Response to the Head of the OSCE Office in Tajikistan: Statement to the PC

The United States warmly welcomes Ambassador Müller back to the Permanent Council. Ambassador, we thank you for your report and for the outstanding work you and your staff are doing in Tajikistan. We continue to support much of the traditional programmatic activity your office undertakes, as well as your efforts to address new activities in 2016.

Ambassador Müller, we support your office’s ongoing efforts to assist Tajikistan in strengthening rule of law, including through police reform, border security, anti-corruption programs, and legislative assistance. We strongly support the inclusion of civil society in these efforts, and we welcome the willingness of both the Ministry of Justice and the Parliament of Tajikistan to hold public discussions with civil society regarding changes to the Law on Public Associations. We hope that the Ministry of Justice will continue to work closely with civil society concerning this and other future changes to legislation. We also hope that Parliament and relevant government entities will hold similar public discussions concerning future draft legislation.

Countering violent extremism and radicalization that leads to terrorism is a clear priority in today’s world. We support the OSCE Office in Tajikistan’s work on this topic by advocating a cross-dimensional approach that ensures respect for the rule of law and human rights, including the freedom of religion or belief and promotion of youth engagement and women’s empowerment. We are concerned, however, that, due in part to the overly broad nature of Tajikistan’s extremism law, dozens of persons have been arrested for allegedly belonging to banned groups – groups that have no clear link to violence. We also are concerned that the list of so-called “extremist” organizations has been expanded to include some small, non-violent political opposition groups. Provisions governing youth religious participation in Tajikistan’s Law on Parental Responsibility are also extremely restrictive – and perhaps constitute the only legislation in the world which prohibits children under eighteen from participating in religious services.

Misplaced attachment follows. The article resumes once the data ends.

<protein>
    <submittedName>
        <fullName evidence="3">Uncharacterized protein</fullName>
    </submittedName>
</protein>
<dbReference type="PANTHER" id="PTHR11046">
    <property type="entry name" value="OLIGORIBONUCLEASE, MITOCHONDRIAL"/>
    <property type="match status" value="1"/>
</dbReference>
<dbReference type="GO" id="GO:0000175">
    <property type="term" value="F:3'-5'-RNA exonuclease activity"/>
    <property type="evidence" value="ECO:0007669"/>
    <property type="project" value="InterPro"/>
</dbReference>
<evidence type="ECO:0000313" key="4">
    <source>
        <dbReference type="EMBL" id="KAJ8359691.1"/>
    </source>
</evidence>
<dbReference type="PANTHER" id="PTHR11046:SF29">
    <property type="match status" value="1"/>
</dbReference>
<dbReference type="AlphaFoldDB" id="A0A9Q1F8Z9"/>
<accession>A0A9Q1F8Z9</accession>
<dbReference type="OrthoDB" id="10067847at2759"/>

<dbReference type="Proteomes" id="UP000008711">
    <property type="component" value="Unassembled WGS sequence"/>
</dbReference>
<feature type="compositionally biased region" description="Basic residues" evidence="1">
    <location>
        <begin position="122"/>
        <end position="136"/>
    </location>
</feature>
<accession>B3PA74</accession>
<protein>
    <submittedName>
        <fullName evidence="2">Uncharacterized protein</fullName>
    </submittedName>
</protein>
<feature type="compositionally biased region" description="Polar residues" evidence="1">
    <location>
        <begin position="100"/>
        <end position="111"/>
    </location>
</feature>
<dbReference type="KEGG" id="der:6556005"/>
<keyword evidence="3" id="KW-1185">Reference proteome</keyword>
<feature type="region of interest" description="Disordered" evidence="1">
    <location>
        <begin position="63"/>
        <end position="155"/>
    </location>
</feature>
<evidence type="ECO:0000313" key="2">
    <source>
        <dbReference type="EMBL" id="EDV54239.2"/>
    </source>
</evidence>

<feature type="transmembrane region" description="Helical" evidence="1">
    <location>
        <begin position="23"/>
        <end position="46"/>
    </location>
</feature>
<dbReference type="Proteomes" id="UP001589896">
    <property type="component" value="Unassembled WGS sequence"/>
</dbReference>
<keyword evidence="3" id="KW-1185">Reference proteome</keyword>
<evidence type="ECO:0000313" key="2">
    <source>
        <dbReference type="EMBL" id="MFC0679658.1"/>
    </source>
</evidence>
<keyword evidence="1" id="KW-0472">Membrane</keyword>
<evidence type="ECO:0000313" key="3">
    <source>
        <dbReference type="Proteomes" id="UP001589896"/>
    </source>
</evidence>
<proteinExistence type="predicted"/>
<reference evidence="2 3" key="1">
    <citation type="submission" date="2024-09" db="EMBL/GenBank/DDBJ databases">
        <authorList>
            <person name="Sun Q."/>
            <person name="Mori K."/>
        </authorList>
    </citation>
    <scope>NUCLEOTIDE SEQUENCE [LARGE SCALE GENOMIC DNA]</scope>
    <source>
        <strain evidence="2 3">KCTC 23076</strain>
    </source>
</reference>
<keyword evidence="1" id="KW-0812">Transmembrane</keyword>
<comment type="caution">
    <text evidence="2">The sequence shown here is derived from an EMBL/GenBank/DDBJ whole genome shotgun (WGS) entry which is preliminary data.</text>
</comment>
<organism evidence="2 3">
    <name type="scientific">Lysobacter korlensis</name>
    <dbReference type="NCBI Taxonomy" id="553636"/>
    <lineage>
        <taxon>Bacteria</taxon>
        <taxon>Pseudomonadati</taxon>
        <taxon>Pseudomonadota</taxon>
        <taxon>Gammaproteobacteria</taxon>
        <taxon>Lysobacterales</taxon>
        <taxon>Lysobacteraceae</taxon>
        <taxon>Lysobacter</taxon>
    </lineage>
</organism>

The OSCE Office’s work in the economic dimension is also extremely important, particularly in light of the Tajikistan economy’s heavy reliance on remittances from abroad and the negative effects on Tajikistani migrant workers of new Russian immigration policies and the devaluation of the Russian ruble. The Office’s work also addresses factors that can make people more vulnerable to recruitment as foreign terrorist fighters, whether in Tajikistan or while working abroad. We echo Ambassador Müller’s comments on the importance of creating a favorable business climate and strengthening economic governance in order to increase domestic job opportunities for Tajik citizens who have historically worked abroad as labor migrants.

Perhaps the most visible – and one of the most important – components of the OSCE’s work in Tajikistan is the Border Management Staff College (BMSC). It provides an international context to training programs and allows participants to interact with their peers from around the OSCE region, as well as from Afghanistan. We welcome the promotion of women’s participation in BMSC training. The United States strongly supports the BMSC, and we support fully funding the BMSC through the Unified Budget. The current funding model prevents the BMSC from making the sort of medium- to long-term plans that any educational institution needs to maximize its potential.  We stand ready to work with all participating States to find a mutually acceptable solution to address this issue in the funding of the BMSC.

We continue to recognize the work of the Women’s Resource Centers, which undertake a variety of important activities, including sharing voting information, serving as crisis centers, and addressing the needs of victims of domestic violence.

The U.S. government and the OSCE regularly cooperate with the government of Tajikistan on efforts to combat trafficking in persons. In this regard, we welcome the recent appointment of Sharaf Faizulloev as Chair of Tajikistan’s Inter-ministerial Commission on Combatting Trafficking in Persons. We look forward to reinvigorated efforts to combat this crime and provide its victims with access to assistance through national referral mechanisms.

Finally, we appreciate the efforts of the OSCE Office and ODIHR with respect to Tajikistan’s electoral system. As we stated previously, the United States took note of the OSCE’s preliminary assessment of the March 1 parliamentary elections in Tajikistan, including the assessment of restrictions on space for the activities of political opposition groups and the subsequent lack of meaningful choice on election day. We urge the government of Tajikistan to take full advantage of OSCE assistance to effectively address the concerns raised in the report. There is an opportunity here for constructive engagement and progress that should not be missed.

Ambassador Müller, we thank you again for your informative report, and plan to continue to support your office as you assist Tajikistan in the implementation of its OSCE commitments, and in addressing common challenges that we all face today. The OSCE’s work in Tajikistan is important to supporting the development of a more resilient society, so important in today’s world.

Thank you, Mr. Chair.

As delivered by Ambassador Daniel B. Baer to the OSCE Permanent Council, Vienna